Another challenge is the balance between having experts as authors and the potential for bias, especially in areas of potential controversy. The authors and editor appear to have avoided the appearance of bias for the most part. Even in chapters discussing specific equipment needs and selection I found that bias and conflicts were apparently avoided. In other topics, such as the treatment of multivessel coronary disease, it was more apparent that an interventional cardiology perspective was taken. A more balanced interpretation based on later outcomes from Synergy Between Percutaneous Coronary Intervention With Taxus and Cardiac Surgery (SYNTAX) and Future Revascularization Evaluation in Patients with Diabetes Mellitus: Optimal Management of Multivessel Disease (FREEDOM) should indicate that even in lower complexity multi-vessel disease coronary artery bypass surgery is preferred, especially in patients with diabetes.
Finally, the very objective of a concise but complete review poses another major challenge for individual authors and the editor. Here again they have done a very good job of achieving the balance of adequate detail without being too burdensome for the busy examination candidate. For example, the topics related to pathogenesis and disease mechanisms might be considered simplistic to basic scientists, but are clearly accurate and adequate to support the knowledge base of the interventional cardiologist. The chapter on clinical trial statistics is also quite basic, but provides a clear and succinct review of the essentials required for an expert in a field where understanding the validity of the accumulating evidence from clinical research is an important part of the specialty expertise. In most cases, the important individual clinical trials are discussed in detail. This is helpful for review, as the board examination frequently questions specific results of clinical trials. On the other hand, the basic and controversial clinical topics of peri-procedural myocardial infarction and stent thrombosis may have benefited from a more comprehensive presentation, either within the complications or postintervention management chapters.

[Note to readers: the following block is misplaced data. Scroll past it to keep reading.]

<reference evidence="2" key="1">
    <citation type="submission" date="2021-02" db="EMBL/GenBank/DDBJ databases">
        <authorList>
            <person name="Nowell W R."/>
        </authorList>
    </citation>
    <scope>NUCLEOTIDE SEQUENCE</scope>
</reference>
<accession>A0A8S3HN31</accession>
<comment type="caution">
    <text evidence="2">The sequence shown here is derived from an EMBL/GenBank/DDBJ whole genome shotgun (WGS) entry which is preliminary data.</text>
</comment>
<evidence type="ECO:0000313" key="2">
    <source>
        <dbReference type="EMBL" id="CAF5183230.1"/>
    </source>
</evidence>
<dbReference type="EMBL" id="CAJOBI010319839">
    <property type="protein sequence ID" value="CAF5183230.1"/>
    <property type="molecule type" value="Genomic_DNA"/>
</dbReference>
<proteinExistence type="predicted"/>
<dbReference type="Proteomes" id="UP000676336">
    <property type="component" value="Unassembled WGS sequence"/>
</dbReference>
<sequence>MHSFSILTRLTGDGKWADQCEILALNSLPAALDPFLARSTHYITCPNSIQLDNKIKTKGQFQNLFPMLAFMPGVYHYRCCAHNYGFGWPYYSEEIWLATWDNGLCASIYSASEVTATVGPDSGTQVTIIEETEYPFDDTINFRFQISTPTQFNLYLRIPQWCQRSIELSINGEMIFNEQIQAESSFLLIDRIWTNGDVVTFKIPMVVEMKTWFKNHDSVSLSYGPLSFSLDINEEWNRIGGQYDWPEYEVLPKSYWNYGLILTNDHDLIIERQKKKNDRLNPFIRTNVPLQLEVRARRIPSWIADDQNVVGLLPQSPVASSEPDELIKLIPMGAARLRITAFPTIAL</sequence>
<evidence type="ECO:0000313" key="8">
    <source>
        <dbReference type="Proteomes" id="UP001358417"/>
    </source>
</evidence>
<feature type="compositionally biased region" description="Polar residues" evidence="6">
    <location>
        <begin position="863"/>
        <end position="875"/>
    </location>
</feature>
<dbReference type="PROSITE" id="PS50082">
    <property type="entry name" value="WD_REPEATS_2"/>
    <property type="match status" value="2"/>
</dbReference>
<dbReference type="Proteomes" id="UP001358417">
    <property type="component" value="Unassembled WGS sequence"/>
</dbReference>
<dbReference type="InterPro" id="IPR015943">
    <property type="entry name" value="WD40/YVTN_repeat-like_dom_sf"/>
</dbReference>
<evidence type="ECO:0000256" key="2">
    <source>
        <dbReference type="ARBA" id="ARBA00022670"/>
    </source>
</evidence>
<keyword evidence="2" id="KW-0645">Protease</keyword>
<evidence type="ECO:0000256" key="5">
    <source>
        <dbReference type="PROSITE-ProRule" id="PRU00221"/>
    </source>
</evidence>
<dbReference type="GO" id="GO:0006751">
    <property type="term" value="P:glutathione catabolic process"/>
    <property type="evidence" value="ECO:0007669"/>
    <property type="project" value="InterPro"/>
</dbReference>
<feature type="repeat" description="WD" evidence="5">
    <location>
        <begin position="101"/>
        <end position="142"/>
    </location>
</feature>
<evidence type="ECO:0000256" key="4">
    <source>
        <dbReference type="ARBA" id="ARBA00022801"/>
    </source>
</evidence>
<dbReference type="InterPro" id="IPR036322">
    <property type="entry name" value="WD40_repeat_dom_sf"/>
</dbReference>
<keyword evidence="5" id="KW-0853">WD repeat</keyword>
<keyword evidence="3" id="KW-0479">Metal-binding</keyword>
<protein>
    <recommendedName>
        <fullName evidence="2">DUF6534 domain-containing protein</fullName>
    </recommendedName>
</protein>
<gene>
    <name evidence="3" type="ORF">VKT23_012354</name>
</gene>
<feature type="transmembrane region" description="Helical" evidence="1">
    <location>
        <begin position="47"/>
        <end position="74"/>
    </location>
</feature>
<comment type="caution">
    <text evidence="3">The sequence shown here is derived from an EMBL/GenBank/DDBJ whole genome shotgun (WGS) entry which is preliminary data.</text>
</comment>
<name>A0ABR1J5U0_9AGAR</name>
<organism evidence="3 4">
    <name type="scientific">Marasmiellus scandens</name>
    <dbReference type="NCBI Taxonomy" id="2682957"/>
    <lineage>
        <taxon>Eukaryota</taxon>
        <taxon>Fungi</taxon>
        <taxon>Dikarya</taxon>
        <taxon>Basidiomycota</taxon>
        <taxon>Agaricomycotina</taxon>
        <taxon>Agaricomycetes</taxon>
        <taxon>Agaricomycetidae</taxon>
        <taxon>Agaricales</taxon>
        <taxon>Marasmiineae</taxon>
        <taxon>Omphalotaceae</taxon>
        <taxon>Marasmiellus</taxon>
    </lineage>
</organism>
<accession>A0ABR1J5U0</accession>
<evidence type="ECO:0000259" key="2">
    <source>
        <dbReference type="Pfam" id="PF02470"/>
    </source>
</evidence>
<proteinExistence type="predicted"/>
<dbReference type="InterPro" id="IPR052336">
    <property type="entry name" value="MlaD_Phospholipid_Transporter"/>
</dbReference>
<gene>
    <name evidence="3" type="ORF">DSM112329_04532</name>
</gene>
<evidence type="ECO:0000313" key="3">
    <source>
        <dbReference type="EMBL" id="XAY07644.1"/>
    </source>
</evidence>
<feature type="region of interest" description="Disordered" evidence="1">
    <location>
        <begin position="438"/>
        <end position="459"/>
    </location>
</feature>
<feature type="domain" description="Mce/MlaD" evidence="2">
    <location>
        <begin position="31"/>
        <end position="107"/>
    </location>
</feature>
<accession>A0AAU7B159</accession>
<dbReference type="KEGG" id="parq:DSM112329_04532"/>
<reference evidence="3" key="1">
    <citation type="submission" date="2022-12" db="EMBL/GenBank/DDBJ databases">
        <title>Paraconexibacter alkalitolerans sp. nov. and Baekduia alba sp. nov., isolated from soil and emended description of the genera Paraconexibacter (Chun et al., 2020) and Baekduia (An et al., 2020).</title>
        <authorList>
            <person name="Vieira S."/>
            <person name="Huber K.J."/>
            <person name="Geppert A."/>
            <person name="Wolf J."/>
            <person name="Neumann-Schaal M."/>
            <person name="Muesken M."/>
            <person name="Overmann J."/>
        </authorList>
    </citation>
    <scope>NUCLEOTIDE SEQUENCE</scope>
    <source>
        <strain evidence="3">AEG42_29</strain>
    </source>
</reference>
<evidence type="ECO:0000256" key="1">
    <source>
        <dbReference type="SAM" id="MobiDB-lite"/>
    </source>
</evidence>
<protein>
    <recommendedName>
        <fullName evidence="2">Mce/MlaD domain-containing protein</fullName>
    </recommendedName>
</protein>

Aside from the textbook, the review tool also includes access to online content including practice board review questions and answers. The questions selected are helpful learning tools and useful practice for the examination. One wonders whether the online format might also be useful if SCAI wished to provide annual updates of critical material not covered in the text.
In summary, SCAI Interventional Cardiology Board Review, second edition, is a success. Within the limits of a published textbook it meets easily the objectives of a concise yet detailed review to help study for the Interventional Cardiology Board examination. To the extent that the preparation for the board certification examination should really be about improving the knowledge base of the clinician and the quality of care for the patient, the book can be an important part of that process in interventional cardiology. Its limitations do require additional study methods for updated critical changes or new knowledge, but the book forms a solid foundation.
Donald E. Cutlip, MD
Beth Israel Deaconess Medical Center
Cardiology Division, Department of Medicine
Research grant or contract paid to institution: Medtronic, Boston Scientific, Abbott Vascular, Celonova Biosciences, and Tryton Medical.
- © 2014 American Heart Association, Inc.